Note about Acidic Foods and Acid Indigestion

Not all acidic foods need to be avoided when you're preventing heartburn. Note that acid can be a factor in neutralizing indigestion, and therefore you really must keep a food journal in order to note which foods and nutrients are contributing to your indigestion.

Always avoid saturated fats. They are one of the primary causes of acid indigestion.

Causes of Indigestion

Diet
Lifestyle
Acidic Fruits
Overeating
Red Meats
Reclining after Eating
Spices
Eating too Fast
Coffee
Smoking Cigarettes

The Hardest Part about Heartburn During Pregnancy

The hardest part about heartburn during pregnancy is getting a good night's sleep. Acid Indigestion is more likely to attack when you are reclining at nighttime. It will rob you of sleep during a time when you need your sleep the most. Avoid getting heartburn in the first place when you can. Following the guide in the video (which does not belong to me!) or which are outlined below will help to avoid getting heartburn in the first place. If you do get heartburn, it is difficult to get rid of, but not impossible!

Keep reading for more about avoiding heartburn.

Drinking Apple Cider Vinegar can help to prevent heartburn, or to reduce its affects.
Drinking Apple Cider Vinegar can help to prevent heartburn, or to reduce its affects. | Source

To Prevent Acid Indigestion: Drink Apple Cider Vinegar

If this sounds at all unappealing, trust me when I tell you that I am right there alongside you. My husband first introduced me to the idea of drinking ACV (apple cider vinegar) to prevent acid indigestion, and I must confess that it's difficult to choke down.

You won't be drinking it straight. Mix two tablespoons of apple cider vinegar with water. If it still tastes strongly of vinegar, you can add some honey to the mix to sweeten it. I'm not sure what affect (if any) the honey has on the mixture.

Though it may seem counter-productive, as vinegar is acidic, this preventative works to prevent acid indigestion. Should you already have heart burn, a tablespoon of apple cider vinegar (neat), should solve the problem for you. Mustard works similarly.

Bragg Organic Raw Apple Cider Vinegar, 32 Ounce - 1 Pack
Bragg Organic Raw Apple Cider Vinegar, 32 Ounce - 1 Pack

When purchasing apple cider vinegar, make sure that you are purchasing a RAW product in order to achieve the desired results. This is the brand that we use in our family. The raw product is somewhat more expensive than the pasturized product, so I recommend keeping a bottle just or medicinal purposes and using pasturized vinegar or white vinegar for cleaning.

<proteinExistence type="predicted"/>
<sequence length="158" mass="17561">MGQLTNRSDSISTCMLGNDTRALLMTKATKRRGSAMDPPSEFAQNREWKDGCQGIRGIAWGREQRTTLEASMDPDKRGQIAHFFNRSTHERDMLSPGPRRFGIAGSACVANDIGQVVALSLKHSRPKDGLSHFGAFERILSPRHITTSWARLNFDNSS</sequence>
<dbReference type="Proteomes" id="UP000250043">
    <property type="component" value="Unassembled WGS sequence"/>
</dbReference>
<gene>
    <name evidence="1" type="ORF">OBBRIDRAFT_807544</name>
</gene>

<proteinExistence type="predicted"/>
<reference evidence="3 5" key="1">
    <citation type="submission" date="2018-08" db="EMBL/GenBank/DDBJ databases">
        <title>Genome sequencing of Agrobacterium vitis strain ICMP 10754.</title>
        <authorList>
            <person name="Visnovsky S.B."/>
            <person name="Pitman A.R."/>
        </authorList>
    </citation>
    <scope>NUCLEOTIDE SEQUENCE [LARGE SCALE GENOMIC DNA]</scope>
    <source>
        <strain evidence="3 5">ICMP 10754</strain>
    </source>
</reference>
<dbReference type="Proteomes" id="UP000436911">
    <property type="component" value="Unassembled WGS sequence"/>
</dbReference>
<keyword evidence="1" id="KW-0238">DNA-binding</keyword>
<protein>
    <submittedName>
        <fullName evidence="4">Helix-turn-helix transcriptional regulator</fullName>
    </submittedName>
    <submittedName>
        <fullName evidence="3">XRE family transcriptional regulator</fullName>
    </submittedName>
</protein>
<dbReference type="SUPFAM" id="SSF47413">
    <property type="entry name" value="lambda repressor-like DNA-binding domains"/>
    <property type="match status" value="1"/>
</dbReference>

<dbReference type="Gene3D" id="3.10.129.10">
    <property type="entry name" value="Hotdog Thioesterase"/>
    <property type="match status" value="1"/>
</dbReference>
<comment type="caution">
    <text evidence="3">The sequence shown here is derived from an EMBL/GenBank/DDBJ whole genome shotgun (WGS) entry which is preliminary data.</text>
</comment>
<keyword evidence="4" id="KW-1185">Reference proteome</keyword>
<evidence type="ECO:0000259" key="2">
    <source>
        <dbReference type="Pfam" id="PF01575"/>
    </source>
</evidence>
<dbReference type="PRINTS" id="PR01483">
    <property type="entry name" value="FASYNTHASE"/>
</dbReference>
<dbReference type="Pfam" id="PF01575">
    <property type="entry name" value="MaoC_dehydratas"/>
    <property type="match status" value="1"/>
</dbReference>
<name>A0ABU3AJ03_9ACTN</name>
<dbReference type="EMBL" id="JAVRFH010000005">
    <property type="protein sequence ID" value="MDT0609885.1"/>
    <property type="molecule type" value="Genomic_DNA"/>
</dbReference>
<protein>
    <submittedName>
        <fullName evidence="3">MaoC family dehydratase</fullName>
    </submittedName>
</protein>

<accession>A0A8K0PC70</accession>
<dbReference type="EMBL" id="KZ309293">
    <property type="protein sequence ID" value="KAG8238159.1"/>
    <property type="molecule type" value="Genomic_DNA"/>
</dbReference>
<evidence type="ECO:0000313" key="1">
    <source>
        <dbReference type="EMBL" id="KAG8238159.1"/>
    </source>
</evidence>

Kombucha Brooklyn Home Brew Kit
Kombucha Brooklyn Home Brew Kit

Bear in mind that any kombucha contains alcohol. The longer you allow it to ferment, the higher the alcohol content. This is a kit with everything you need to produce kombucha.

 

To Prevent Acid Indigestion: Drink Kombucha

Personally, I'm not a fan of Kombucha. Some people like it, some people acquire a taste for it, and some people will never like it. I assume that I am in the third group. However, it is said that Kombucha has incredible heath benefits. Among them, it would seem, is the ability to prevent acid indigestion by keeping the bacteria in the stomach balanced.

Kombucha is made by brewing and then fermenting a sweet tea for 7-30 days. This produces a fizzy drink (not unlike a soda) with a strong, vinegar-y flavor. To get the full benefits of this drink, take 8 oz every day.

You can find a kit for making Kombucha to the right. Be aware that when brewed at home, Kombucha is an alcoholic beverage. The longer it ferments, the more alcohol it contains.

Kombucha helps to balance the bacteria in your stomach (and gut) and thereby helps to prevent acid indigestion or heartburn.
Kombucha helps to balance the bacteria in your stomach (and gut) and thereby helps to prevent acid indigestion or heartburn. | Source
NOW Super Enzymes,180 Capsules
NOW Super Enzymes,180 Capsules

Digestive enzymes help to keep the ph levels in the stomach balanced, thereby helping to prevent you from experiencing heartburn. You should take a digestive enzyme caplet every time that you eat something you suspect is going to cause you to experience heartburn. I find that Papaya Enzyme also works.

 

To Prevent Acid Indigestion: Take a Digestive Enzyme